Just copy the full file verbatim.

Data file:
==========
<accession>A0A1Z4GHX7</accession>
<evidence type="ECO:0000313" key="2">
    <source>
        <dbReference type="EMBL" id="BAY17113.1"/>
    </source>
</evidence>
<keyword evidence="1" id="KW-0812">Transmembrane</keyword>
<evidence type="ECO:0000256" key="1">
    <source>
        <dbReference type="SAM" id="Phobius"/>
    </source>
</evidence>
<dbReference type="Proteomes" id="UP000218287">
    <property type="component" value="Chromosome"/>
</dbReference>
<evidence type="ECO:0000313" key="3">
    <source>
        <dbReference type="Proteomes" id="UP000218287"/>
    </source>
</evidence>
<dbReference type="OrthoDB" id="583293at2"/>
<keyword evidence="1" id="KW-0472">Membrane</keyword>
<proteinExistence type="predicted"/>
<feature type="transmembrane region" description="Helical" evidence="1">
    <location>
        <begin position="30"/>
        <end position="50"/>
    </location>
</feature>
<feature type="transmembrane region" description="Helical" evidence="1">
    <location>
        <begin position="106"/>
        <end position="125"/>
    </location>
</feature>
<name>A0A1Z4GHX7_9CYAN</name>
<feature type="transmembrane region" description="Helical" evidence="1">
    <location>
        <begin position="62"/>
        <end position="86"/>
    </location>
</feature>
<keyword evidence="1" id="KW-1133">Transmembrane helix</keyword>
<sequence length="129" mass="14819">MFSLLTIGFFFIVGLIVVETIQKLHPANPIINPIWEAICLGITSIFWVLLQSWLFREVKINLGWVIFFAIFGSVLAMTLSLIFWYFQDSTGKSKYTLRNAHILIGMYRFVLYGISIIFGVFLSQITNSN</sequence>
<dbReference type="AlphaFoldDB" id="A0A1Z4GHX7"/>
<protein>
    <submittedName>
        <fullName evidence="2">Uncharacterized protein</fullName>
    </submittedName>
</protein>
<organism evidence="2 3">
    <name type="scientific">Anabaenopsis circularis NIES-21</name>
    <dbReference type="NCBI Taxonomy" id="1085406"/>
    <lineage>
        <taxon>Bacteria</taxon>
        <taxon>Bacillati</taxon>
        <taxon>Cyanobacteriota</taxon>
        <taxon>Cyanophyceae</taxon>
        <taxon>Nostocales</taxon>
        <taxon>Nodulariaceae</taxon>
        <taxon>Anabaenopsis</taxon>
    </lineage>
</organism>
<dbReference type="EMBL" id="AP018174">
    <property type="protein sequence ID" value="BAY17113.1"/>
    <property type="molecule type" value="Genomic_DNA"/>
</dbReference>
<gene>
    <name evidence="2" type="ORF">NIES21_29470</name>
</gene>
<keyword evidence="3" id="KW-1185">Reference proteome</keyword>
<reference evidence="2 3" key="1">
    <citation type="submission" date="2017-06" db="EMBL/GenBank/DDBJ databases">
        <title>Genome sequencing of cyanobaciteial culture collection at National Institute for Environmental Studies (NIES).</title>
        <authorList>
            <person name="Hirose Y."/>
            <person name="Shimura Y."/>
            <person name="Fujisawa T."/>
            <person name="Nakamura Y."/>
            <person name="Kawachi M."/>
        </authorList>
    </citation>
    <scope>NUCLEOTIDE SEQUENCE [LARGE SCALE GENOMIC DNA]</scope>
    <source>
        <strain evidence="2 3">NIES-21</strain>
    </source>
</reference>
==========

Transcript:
<accession>A0A1Z4GHX7</accession>
<evidence type="ECO:0000313" key="2">
    <source>
        <dbReference type="EMBL" id="BAY17113.1"/>
    </source>
</evidence>
<keyword evidence="1" id="KW-0812">Transmembrane</keyword>
<evidence type="ECO:0000256" key="1">
    <source>
        <dbReference type="SAM" id="Phobius"/>
    </source>
</evidence>
<dbReference type="Proteomes" id="UP000218287">
    <property type="component" value="Chromosome"/>
</dbReference>
<evidence type="ECO:0000313" key="3">
    <source>
        <dbReference type="Proteomes" id="UP000218287"/>
    </source>
</evidence>
<dbReference type="OrthoDB" id="583293at2"/>
<keyword evidence="1" id="KW-0472">Membrane</keyword>
<proteinExistence type="predicted"/>
<feature type="transmembrane region" description="Helical" evidence="1">
    <location>
        <begin position="30"/>
        <end position="50"/>
    </location>
</feature>
<feature type="transmembrane region" description="Helical" evidence="1">
    <location>
        <begin position="106"/>
        <end position="125"/>
    </location>
</feature>
<name>A0A1Z4GHX7_9CYAN</name>
<feature type="transmembrane region" description="Helical" evidence="1">
    <location>
        <begin position="62"/>
        <end position="86"/>
    </location>
</feature>
<keyword evidence="1" id="KW-1133">Transmembrane helix</keyword>
<sequence length="129" mass="14819">MFSLLTIGFFFIVGLIVVETIQKLHPANPIINPIWEAICLGITSIFWVLLQSWLFREVKINLGWVIFFAIFGSVLAMTLSLIFWYFQDSTGKSKYTLRNAHILIGMYRFVLYGISIIFGVFLSQITNSN</sequence>
<dbReference type="AlphaFoldDB" id="A0A1Z4GHX7"/>
<protein>
    <submittedName>
        <fullName evidence="2">Uncharacterized protein</fullName>
    </submittedName>
</protein>
<organism evidence="2 3">
    <name type="scientific">Anabaenopsis circularis NIES-21</name>
    <dbReference type="NCBI Taxonomy" id="1085406"/>
    <lineage>
        <taxon>Bacteria</taxon>
        <taxon>Bacillati</taxon>
        <taxon>Cyanobacteriota</taxon>
        <taxon>Cyanophyceae</taxon>
        <taxon>Nostocales</taxon>
        <taxon>Nodulariaceae</taxon>
        <taxon>Anabaenopsis</taxon>
    </lineage>
</organism>
<dbReference type="EMBL" id="AP018174">
    <property type="protein sequence ID" value="BAY17113.1"/>
    <property type="molecule type" value="Genomic_DNA"/>
</dbReference>
<gene>
    <name evidence="2" type="ORF">NIES21_29470</name>
</gene>
<keyword evidence="3" id="KW-1185">Reference proteome</keyword>
<reference evidence="2 3" key="1">
    <citation type="submission" date="2017-06" db="EMBL/GenBank/DDBJ databases">
        <title>Genome sequencing of cyanobaciteial culture collection at National Institute for Environmental Studies (NIES).</title>
        <authorList>
            <person name="Hirose Y."/>
            <person name="Shimura Y."/>
            <person name="Fujisawa T."/>
            <person name="Nakamura Y."/>
            <person name="Kawachi M."/>
        </authorList>
    </citation>
    <scope>NUCLEOTIDE SEQUENCE [LARGE SCALE GENOMIC DNA]</scope>
    <source>
        <strain evidence="2 3">NIES-21</strain>
    </source>
</reference>